This leads to the next point, which is that your resume does not have to include every scrap of work experience you’ve had. When you’re applying to certain jobs in certain fields, you want the experience on your resume to reflect your abilities for that job. It can be tempting to include everything, to show where you’ve come from, to show that you can hold down a job even if it’s not in this particular field. What employers really want to know is what applies to the job position they are looking to fill. Be brave and shorten that resume; remove the excess jobs that simply have no relevance to the position you want. Employers don’t want to wade through paragraphs of information about each job, and they also don’t want to wade through every job you’ve ever had since you were 16 years old. If you help them out and make their lives a little bit easier, they’ll be more likely to help you out.
And, finally, make it personal. Keep multiple versions of your resume on hand so that you aren’t sending the same one to employers in completely different fields. Each different copy should highlight certain qualities and experiences that apply to a specific type of job. Additionally, don’t be afraid to let your resume show your personality, whether that be through the visual presentation, or the details you include. Show them what you are proud of having accomplished and let them know what has been most fulfilling for you in the past. Without going overboard, this is a way to continue your cover letter into your resume and give it that truly unique feel.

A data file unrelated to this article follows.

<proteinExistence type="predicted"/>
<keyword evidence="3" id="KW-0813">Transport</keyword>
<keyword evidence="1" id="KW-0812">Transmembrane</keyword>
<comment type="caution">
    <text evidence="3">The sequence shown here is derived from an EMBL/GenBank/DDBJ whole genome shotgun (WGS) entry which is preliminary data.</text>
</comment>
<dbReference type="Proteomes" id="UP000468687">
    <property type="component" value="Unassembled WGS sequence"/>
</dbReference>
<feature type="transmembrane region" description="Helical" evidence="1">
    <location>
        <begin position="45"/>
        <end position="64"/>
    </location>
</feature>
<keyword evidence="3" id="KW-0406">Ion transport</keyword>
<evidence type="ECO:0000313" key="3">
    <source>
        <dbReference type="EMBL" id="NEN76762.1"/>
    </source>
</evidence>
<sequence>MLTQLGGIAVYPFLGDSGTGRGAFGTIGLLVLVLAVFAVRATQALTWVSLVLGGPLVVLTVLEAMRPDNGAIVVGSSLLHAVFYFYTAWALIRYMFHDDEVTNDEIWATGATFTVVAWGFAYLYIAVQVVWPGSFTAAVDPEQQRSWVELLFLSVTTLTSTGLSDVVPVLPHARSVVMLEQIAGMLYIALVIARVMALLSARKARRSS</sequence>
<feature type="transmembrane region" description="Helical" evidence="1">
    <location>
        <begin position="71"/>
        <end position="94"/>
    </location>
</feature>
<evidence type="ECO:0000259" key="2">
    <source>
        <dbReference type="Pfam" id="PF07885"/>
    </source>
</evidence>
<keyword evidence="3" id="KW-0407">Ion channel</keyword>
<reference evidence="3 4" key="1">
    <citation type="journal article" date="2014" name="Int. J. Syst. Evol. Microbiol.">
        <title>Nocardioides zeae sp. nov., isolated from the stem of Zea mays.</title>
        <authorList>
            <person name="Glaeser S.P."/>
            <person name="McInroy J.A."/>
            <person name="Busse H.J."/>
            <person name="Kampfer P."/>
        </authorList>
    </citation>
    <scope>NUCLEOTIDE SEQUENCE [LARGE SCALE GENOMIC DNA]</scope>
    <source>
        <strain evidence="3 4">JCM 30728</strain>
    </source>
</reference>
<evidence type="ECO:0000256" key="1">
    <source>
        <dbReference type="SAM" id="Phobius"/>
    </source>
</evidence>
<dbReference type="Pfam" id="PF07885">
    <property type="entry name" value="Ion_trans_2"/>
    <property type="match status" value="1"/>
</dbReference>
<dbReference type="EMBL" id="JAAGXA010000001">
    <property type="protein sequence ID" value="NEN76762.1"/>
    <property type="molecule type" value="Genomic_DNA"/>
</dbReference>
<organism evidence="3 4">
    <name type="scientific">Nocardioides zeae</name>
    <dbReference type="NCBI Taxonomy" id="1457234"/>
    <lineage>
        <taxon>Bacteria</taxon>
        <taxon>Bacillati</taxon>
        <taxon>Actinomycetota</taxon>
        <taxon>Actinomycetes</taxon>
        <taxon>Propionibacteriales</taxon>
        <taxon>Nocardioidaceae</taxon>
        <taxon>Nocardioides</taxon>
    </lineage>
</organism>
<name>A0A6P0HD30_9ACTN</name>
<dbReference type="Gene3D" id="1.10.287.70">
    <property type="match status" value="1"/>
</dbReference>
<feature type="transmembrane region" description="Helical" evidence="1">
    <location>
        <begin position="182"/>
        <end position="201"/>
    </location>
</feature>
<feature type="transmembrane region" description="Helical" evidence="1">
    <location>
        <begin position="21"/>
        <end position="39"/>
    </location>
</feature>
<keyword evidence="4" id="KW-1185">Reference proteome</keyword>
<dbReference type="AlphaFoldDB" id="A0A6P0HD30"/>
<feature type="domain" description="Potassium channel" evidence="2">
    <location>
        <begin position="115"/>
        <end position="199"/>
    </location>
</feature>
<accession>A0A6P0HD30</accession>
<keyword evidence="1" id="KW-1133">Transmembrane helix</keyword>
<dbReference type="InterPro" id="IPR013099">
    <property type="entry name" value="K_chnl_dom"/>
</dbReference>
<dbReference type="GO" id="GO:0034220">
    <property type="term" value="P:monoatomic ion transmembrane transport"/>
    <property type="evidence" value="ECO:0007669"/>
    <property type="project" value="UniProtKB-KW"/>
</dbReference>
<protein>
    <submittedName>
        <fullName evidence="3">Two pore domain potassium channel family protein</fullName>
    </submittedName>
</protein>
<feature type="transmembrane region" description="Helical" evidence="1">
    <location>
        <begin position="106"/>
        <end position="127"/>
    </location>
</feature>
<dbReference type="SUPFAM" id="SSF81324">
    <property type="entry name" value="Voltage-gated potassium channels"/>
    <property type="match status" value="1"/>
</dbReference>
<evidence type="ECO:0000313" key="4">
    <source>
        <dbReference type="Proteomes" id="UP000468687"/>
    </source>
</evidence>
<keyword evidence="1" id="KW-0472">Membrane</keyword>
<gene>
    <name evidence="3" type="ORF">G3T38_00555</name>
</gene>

Green, Alison. 2014. 6 Small Resume Changes That Have a Big Impact.
http://money.usnews.com/money/blogs/outside-voices-careers/2014/02/03/6-small-resume-changes-that-have-a-big-impact
Hernandez, Jessica Holbrook. 2013. How Has Resume Writing Changed in the Last 10
Years? http://www.greatresumesfast.com/blog/2013/07/09/how-has-resume-writing-changed-in-the-last-10-years/